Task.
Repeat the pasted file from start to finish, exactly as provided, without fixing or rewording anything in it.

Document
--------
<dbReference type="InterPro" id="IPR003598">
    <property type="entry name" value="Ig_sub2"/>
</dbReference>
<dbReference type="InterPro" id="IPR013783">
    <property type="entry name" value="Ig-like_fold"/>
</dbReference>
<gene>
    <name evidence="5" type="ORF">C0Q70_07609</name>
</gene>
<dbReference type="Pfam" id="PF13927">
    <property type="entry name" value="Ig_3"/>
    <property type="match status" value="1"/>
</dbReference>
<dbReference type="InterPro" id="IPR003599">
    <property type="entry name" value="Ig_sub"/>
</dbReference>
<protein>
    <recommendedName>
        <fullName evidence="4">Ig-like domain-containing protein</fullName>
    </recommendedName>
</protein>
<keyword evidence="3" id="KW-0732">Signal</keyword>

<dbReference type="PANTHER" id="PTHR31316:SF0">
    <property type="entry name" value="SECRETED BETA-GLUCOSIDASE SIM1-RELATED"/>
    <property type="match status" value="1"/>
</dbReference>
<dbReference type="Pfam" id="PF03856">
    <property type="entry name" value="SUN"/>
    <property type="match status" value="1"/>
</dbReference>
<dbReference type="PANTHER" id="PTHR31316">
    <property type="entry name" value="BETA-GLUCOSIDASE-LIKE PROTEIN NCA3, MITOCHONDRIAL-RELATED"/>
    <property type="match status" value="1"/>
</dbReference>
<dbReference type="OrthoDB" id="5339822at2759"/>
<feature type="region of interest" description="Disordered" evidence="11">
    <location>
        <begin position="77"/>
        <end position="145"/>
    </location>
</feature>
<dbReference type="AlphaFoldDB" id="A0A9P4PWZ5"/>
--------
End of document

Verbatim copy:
<dbReference type="InterPro" id="IPR003598">
    <property type="entry name" value="Ig_sub2"/>
</dbReference>
<dbReference type="InterPro" id="IPR013783">
    <property type="entry name" value="Ig-like_fold"/>
</dbReference>
<gene>
    <name evidence="5" type="ORF">C0Q70_07609</name>
</gene>
<dbReference type="Pfam" id="PF13927">
    <property type="entry name" value="Ig_3"/>
    <property type="match status" value="1"/>
</dbReference>
<dbReference type="InterPro" id="IPR003599">
    <property type="entry name" value="Ig_sub"/>
</dbReference>
<protein>
    <recommendedName>
        <fullName evidence="4">Ig-like domain-containing protein</fullName>
    </recommendedName>
</protein>
<keyword evidence="3" id="KW-0732">Signal</keyword>

<dbReference type="PANTHER" id="PTHR31316:SF0">
    <property type="entry name" value="SECRETED BETA-GLUCOSIDASE SIM1-RELATED"/>
    <property type="match status" value="1"/>
</dbReference>
<dbReference type="Pfam" id="PF03856">
    <property type="entry name" value="SUN"/>
    <property type="match status" value="1"/>
</dbReference>
<dbReference type="PANTHER" id="PTHR31316">
    <property type="entry name" value="BETA-GLUCOSIDASE-LIKE PROTEIN NCA3, MITOCHONDRIAL-RELATED"/>
    <property type="match status" value="1"/>
</dbReference>
<dbReference type="OrthoDB" id="5339822at2759"/>
<feature type="region of interest" description="Disordered" evidence="11">
    <location>
        <begin position="77"/>
        <end position="145"/>
    </location>
</feature>
<dbReference type="AlphaFoldDB" id="A0A9P4PWZ5"/>